Skip to Content, Navigation, or Footer.
Now playing:
Adam Peters
Listen Live
(UCONN Athletics)
(UCONN Athletics)

Big East Basketball Preview

Tournament Teams


The Golden Eagles got the epitome of the Shaka Smart experience last year, winning championships in the regular season and conference tournament, only to bow out of the NCAAs in the second round. Fueled by the disappointing end to what otherwise was the greatest season in Marquette history, the reigning Big East champions bring back nearly every major contributor from last year. At the head of the revenge tour will be reigning conference player of the year, Tyler Kolek, whose 7.5 assists per game in 2022 established him as one of the nation’s premier point guards. The main beneficiaries of Kolek’s elite ball distribution will be the team’s top scorer from last year, guard Kam Jones, not to mention two-way standout Oso Ighadaro inside the arc. Another year of David Joplin down low and Stevie Mitchell on the perimeter rounds out a rock-solid starting five, and if last year was any indication, the Golden Eagles will be able to score with anyone in their pursuit of another Big East title and a later stay on the dance floor afterward.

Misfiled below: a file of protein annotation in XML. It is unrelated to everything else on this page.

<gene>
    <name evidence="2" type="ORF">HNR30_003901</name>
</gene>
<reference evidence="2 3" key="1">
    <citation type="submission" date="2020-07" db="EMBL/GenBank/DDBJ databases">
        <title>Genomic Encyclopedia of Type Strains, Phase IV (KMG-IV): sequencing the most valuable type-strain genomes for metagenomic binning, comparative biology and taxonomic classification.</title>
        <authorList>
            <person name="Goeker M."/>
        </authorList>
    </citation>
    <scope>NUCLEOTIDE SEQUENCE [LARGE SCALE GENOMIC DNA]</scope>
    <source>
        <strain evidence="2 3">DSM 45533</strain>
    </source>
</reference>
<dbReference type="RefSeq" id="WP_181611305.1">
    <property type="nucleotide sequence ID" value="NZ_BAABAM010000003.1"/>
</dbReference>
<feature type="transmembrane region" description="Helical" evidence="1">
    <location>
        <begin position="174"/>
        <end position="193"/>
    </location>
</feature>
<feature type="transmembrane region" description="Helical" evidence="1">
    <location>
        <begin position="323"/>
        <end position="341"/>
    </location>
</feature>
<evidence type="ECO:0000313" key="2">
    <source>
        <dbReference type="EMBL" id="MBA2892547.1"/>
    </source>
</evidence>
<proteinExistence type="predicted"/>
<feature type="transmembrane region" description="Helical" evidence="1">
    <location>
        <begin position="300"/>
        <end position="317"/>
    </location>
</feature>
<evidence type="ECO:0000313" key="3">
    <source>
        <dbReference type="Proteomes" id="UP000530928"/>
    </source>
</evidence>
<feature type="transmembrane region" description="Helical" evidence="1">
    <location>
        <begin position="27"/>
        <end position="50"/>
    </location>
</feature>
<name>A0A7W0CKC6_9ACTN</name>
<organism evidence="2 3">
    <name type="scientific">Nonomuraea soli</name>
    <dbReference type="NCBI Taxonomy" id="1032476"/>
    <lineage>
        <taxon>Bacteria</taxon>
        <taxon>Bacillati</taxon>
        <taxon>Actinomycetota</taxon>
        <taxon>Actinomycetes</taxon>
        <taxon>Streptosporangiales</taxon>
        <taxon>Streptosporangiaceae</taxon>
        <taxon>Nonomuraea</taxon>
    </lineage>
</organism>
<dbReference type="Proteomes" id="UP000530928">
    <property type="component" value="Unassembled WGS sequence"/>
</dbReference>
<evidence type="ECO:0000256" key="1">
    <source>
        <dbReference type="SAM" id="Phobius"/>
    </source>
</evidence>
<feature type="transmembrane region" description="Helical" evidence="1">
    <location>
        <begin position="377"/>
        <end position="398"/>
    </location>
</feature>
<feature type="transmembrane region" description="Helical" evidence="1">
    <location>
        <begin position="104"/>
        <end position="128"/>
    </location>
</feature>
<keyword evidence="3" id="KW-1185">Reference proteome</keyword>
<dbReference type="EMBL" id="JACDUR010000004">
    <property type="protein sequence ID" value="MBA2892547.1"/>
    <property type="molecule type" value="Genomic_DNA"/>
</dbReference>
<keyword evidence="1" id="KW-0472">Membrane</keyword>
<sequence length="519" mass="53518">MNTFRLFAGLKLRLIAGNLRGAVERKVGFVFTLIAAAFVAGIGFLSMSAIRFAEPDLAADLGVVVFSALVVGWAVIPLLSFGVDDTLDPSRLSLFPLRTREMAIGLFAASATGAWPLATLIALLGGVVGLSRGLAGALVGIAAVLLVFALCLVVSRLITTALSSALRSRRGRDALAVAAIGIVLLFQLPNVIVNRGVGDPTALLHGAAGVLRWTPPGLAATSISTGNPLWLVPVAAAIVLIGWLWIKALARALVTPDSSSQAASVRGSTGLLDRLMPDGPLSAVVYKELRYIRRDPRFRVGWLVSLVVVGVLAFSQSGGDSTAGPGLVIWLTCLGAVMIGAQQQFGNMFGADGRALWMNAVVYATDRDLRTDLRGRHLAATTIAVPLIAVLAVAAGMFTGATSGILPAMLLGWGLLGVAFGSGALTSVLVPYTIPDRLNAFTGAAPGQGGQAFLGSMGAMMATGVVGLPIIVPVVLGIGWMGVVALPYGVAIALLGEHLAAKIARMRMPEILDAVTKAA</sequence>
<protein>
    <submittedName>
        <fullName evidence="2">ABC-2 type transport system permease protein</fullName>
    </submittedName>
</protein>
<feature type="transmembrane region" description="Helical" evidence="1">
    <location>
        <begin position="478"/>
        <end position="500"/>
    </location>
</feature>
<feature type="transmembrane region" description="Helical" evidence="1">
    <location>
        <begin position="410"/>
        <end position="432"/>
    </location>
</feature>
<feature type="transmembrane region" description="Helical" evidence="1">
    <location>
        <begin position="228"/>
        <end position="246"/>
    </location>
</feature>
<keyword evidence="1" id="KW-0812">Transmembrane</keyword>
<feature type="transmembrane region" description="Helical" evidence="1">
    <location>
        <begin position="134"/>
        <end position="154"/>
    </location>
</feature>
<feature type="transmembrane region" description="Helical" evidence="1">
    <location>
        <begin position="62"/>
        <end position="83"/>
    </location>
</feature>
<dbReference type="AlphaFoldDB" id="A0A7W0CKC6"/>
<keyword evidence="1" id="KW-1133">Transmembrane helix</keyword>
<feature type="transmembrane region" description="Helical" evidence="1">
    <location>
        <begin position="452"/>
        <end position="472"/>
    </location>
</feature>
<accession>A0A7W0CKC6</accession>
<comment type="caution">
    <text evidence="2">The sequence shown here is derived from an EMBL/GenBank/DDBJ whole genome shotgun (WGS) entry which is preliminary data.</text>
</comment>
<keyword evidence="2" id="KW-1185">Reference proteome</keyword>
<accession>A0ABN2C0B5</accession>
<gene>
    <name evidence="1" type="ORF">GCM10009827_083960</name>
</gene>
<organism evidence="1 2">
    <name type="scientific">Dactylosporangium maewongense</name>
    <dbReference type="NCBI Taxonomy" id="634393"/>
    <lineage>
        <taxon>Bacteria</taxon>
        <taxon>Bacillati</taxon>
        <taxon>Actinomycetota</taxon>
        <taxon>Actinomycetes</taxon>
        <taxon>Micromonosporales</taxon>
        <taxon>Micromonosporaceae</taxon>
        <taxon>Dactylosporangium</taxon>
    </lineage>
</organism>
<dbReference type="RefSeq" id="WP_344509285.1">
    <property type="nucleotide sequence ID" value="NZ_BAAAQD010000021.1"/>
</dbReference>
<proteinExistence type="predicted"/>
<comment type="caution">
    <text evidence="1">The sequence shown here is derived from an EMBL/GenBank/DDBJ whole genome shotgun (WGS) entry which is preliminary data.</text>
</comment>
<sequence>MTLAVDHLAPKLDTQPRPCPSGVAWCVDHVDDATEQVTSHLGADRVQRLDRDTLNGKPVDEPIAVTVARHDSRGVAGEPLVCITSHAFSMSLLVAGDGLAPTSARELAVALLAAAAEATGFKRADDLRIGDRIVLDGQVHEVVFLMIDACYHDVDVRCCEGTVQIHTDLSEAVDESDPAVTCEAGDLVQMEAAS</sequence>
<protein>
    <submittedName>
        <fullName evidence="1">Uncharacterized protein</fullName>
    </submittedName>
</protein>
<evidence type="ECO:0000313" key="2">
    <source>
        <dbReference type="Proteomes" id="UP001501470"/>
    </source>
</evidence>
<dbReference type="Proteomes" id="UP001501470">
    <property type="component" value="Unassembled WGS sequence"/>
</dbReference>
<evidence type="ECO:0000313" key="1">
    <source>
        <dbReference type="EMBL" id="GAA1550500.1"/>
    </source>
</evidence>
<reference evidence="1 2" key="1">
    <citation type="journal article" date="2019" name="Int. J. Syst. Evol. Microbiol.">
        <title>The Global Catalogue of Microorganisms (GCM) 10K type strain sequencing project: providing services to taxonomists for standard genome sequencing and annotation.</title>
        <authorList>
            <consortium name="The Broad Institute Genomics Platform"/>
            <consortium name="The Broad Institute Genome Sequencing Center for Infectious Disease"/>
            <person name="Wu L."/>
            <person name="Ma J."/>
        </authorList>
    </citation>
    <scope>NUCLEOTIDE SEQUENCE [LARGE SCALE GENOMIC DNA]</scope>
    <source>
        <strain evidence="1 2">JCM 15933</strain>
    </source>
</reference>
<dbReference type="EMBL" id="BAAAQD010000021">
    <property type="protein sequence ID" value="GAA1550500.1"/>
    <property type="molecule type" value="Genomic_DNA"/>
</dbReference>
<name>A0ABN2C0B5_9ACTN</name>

Like most reigning national champions, UConn will look considerably different than the team that stormed through the 2023 NCAA Tournament virtually unchallenged, but that doesn’t mean they won’t still be in the conversation for the first repeat championship since Billy Donovan’s Florida Gators. Three key returners will pull the sled in the back-to-back quest, including Tristen Newton in his second year as the do-it-all point guard, with talented underclassmen Alex Karaban and Donovan Clingan down low. Considering their impacts as freshmen, Karaban’s point-forward archetype and Clingan’s dominant paint presence should anchor the league’s best frontcourt with all-conference potential in their own rights. Adding the 3&D skillset of Cam Spencer on the wing may be one of the conference’s most impactful transfers to complete a solid nucleus of college basketball experience. To supplement the loss of three starters, Dan Hurley brings in five-star recruit Stephon Castle to sure up on athleticism in the starting five, while heralded freshmen Solomon Ball, Jayden Ross, and Jaylin Stewart will need to perform in order to replace the crucial bench play that propelled the Huskies throughout their title run. Most of UConn’s success under Hurley has come when they’ve been overlooked, but the spotlight will be on the defending champs from the jump to see if they can live up to their preseason billing.